But, I have to agree, Illustrator's performance is horrible.
Nikolas Karampelas commented
Is that so? I guess then it is illustrator related, but honestly I could live with local save then lan backup if I could get other more significant problems of illustrator shorted out.
This is an Illustrator issue. Photoshop has no problems whatsoever. We run off a full 1GB network.. work of the server for everything.. NO issues except for Illustrators massive lag.. Its a common issue.. They even understand its an issue because they technically do not support working in Illustrator over a network. Ive been doing it for 15 years. And yes Ive checked our network speeds.. they are fine for everything but AI.. a 10 meg file shouldn't take 30 seconds to save. Period!! I can save a 1 GB Photoshop file in under 15 seconds on the same volume. so.. NO.. its not a network issue. Its the way Illustrator works.. we would like to have full compatibility with network usage.
Nikolas Karampelas commented
Always work on the local disk, even if you have an HDD is always faster.
Working over a network is very likely to keep you at a 100Mbit rate (if for example you use for LAN the modem/router of your ISP).
Even if you have an ethernet hub at 1Gbps, it need to be good enough to deliver this 1Gbps on every port at doublex rate.
This is not an illustrator problem.
I work with a Synology NAS also, but if I have any files linked to the NAS while I'm working off a file - even if its a document I have saved to my desktop, It causes lag. Lately, I have found that if I package a project with everything local, but my NAS is plugged into my machine (and turned on), it drastically slows Illustrator (think spinning wheel 5 seconds, work 8 seconds, spinning wheel 5 seconds, etc.) Unfortunately the same issue on Indesign - though MUCH MUUUUCH worse. I use my wife's Imac, as that's much quicker than my super beefy Mac Pro
Mike: I was wondering if you were using a NAS drive. I've never used a Synology NAS, but do you know how to find out the type of file system that's being used on the drives you've installed into it? I'm sure that there's a way to find out through the web-based management app (I just have never used it so I couldn't tell you). If it has a bash shell, you can ssh into it from your Mac's terminal:
and run the command:
sudo fdisk -l
That'll list all of your partitions and tell you the file system types they use. I wonder if Illustrator is getting confused, expecting to see a file system like the one your local machine when it's saving to the remote drive but finding something different. I don't really know.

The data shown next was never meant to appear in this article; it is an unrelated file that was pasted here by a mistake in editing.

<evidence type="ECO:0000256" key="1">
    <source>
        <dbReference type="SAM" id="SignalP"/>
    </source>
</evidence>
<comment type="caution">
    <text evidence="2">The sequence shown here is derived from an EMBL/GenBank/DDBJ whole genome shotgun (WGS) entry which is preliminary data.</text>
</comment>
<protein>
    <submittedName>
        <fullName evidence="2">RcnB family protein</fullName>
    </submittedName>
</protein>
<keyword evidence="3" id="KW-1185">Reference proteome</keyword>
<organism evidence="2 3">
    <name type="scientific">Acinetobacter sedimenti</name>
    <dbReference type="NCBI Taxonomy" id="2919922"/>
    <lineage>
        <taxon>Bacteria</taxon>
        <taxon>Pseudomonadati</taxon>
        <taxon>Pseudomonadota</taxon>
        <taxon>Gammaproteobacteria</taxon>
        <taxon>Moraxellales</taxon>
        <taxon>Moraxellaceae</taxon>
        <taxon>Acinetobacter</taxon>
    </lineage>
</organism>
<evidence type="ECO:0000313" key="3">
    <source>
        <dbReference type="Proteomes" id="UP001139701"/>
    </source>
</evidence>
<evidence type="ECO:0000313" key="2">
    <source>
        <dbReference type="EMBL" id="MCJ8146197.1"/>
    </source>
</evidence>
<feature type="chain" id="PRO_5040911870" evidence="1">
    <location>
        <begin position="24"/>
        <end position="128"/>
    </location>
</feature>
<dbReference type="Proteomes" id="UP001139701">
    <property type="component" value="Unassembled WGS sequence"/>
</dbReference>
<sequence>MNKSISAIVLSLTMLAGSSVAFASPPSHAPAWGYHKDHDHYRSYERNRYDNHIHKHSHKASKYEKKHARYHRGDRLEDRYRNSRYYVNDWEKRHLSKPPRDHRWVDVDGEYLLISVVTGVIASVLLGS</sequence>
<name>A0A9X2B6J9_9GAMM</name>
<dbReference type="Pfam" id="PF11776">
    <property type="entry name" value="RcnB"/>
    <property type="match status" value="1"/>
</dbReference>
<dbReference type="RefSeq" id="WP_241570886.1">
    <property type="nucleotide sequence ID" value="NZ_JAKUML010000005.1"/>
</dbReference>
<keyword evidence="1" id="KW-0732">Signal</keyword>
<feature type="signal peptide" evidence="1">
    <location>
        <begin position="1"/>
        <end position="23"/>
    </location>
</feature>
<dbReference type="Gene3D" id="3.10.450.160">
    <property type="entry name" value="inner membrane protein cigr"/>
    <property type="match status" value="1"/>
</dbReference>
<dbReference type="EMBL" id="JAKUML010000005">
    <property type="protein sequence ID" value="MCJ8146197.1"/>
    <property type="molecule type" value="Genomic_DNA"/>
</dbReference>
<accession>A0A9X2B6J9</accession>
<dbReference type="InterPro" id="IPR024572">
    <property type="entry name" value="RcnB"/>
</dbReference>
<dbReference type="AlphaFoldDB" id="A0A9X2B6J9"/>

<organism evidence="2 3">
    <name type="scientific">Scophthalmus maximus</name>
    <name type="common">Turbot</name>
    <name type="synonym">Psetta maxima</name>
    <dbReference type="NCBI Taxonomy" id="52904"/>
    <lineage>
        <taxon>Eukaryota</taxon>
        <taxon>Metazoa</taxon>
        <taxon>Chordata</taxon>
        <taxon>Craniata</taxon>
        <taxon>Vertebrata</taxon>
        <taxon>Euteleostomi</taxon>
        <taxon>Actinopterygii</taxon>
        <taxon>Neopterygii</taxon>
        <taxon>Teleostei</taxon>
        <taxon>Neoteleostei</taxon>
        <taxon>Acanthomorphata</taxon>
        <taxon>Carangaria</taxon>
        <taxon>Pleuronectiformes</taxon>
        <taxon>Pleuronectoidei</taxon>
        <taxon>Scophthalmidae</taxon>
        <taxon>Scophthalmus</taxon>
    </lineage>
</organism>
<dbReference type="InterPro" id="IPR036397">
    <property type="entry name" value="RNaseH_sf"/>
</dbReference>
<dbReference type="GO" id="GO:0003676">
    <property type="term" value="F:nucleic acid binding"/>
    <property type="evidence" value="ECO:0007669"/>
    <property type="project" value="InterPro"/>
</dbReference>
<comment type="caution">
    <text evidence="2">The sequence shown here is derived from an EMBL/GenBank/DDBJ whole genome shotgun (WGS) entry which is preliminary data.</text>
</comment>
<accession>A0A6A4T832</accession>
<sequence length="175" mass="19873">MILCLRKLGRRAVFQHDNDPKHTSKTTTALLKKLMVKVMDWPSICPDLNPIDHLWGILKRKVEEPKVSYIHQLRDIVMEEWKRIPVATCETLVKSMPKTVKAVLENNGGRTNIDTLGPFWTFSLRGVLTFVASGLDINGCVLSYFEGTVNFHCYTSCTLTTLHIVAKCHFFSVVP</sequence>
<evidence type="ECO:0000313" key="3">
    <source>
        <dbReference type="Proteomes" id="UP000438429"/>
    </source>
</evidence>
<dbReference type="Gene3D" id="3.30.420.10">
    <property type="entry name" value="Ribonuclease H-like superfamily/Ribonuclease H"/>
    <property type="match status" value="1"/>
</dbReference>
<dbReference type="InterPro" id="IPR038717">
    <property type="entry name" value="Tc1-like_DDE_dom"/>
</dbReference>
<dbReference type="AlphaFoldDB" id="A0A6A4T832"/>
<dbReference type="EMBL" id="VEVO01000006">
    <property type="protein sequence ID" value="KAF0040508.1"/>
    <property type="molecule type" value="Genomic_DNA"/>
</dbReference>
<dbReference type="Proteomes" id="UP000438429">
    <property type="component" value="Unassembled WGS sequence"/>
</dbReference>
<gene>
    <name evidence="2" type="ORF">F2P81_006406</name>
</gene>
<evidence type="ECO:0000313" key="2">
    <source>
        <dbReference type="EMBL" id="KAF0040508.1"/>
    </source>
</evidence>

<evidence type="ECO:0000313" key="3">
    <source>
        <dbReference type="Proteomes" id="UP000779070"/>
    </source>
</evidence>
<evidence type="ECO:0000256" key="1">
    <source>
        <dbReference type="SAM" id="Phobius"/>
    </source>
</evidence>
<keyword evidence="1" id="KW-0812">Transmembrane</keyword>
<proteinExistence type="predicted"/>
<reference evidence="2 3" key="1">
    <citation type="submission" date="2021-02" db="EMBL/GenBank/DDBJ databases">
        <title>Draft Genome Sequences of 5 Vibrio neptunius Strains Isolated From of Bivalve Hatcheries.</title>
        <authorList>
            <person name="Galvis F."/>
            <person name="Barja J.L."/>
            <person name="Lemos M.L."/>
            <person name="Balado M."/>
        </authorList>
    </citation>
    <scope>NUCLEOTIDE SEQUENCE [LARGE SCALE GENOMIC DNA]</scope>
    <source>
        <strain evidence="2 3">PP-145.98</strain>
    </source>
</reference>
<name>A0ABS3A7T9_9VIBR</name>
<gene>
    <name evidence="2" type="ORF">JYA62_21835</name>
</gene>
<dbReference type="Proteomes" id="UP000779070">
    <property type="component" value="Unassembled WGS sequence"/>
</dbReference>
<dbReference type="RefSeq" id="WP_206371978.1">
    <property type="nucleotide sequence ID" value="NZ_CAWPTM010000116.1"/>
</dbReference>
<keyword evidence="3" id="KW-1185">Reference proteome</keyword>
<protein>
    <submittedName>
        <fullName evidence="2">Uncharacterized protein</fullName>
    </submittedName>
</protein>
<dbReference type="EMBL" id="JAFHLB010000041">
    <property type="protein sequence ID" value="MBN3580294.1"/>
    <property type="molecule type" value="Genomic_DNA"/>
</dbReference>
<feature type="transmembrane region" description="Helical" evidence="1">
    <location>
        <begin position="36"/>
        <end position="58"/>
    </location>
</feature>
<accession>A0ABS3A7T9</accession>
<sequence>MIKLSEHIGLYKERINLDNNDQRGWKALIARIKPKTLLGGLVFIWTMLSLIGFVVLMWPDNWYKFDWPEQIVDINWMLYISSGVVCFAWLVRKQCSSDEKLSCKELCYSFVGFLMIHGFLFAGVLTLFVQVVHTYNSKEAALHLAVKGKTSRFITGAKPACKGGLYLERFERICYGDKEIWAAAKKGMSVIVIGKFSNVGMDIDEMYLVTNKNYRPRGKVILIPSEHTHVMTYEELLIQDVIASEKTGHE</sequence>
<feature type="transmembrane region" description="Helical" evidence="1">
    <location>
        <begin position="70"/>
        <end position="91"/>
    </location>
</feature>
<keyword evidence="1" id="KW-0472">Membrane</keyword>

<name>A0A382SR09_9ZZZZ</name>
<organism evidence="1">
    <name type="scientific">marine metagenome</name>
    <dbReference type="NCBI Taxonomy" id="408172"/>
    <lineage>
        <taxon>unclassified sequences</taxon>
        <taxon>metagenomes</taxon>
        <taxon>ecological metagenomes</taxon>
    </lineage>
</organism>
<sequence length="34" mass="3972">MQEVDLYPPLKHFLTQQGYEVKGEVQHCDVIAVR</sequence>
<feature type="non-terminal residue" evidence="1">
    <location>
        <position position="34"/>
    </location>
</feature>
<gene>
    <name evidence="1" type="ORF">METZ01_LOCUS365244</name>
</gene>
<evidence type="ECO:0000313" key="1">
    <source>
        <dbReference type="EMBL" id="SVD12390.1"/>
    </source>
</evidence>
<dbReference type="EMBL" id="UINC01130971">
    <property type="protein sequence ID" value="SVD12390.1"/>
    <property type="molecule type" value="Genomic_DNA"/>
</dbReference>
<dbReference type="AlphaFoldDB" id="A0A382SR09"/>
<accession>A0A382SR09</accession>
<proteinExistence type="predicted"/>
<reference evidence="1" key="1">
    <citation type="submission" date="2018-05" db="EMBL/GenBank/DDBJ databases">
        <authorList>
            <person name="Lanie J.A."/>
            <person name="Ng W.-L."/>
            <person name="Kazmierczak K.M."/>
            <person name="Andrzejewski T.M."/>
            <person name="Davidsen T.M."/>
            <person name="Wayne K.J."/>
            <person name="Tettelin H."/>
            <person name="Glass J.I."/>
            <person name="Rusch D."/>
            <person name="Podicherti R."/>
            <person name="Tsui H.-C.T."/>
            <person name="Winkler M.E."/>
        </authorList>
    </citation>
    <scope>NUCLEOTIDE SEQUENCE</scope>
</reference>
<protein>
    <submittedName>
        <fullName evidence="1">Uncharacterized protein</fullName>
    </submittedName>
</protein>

If you were running Windows I could offer you a fairly easy workaround in the form of a batch script setup in Task Scheduler that uses Robocopy to move your .ai files upon saving them. Sadly, *nix systems, like OSX, don't have Robocopy, but they do have rsync ( https://rsync.samba.org/ ) so you can probably do the same thing (I don't use a Mac, but I'd imagine it has something like Task Scheduler to easily set up the triggers). If you want to go this route (and seeing how quick Adobe is at fixing these sort of issues I'd definitely advise you to do so) but you feel a little out of your depth, check on StackExchange or a related freenode IRC channel; I'm sure you're not the first person who has done this, so there's likely pre-written scripts out there that'll do this with little modification.
I'm using a Mac and a Synology NAS. Illustrator takes an eternity to do anything when it comes to the network. Opening or saving any file type with Illustrator is slow. But everything else is okay.
It seems the general sentiment about all Adobe software is "please spend time on improving performance and reliability".
I have had to do more system restarts to get Adobe software running than ever before. The reliability and performance is definitely not what it used to be.
I find it quite insulting that Adobe's recommendation to deal with slow performance is "use a faster CPU". I used a 2006 MacBook until 2015. I was using fairly old versions of Adobe software but it was fast and reliable. But my job changed and I had people sending me files from the later versions so had to upgrade.
I bought a high spec MacBook and the latest Adobe software. I didn't see a performance increase and it has been getting worse. The reliability is also questionable. Like I said earlier, I have to restart the computer mostly when I am using Adobe software.
Adobe software is not cheap. The features in most of their software are generally making them leaders in the respective categories BUT it's SLOW and can be unreliable. So, Adobe, please invest time in the performance of your software.
Mike: Elaborate a bit on your problem. I just did a test by saving a 435KB PDF to local storage and to a network attached drive and didn't notice much of a difference. Let me ask, what operating systems are you using on both machines and what type of file systems are you using for your local system drive (the drive that AI is installed), the remote system drive and the remote save drive (if the remote machine uses more than one). I've set up my network to only use NTFS drives as my primary machine runs Windows - an Ubuntu file server I run does use LVM on its system drive but I don't allow remote access to that for security reasons so I can't really test to see if it's an issue with cross-file-system saving. Also, try and see how long Illustrator takes to save an .ai file on the network.
Regarding the comment on saving over a network being slow. There's a feature request to save locally first and then automatically copy over the network. Please upvote if you feel:
Saving a PDF to a network drive takes an eternity on my computer. A 100Kb PDF can take about 30 seconds to save and bigger files take longer. A 400Kb photoshop file saves to the exact same location in a few milliseconds. Something is wrong with the way Illustrator works with the file system.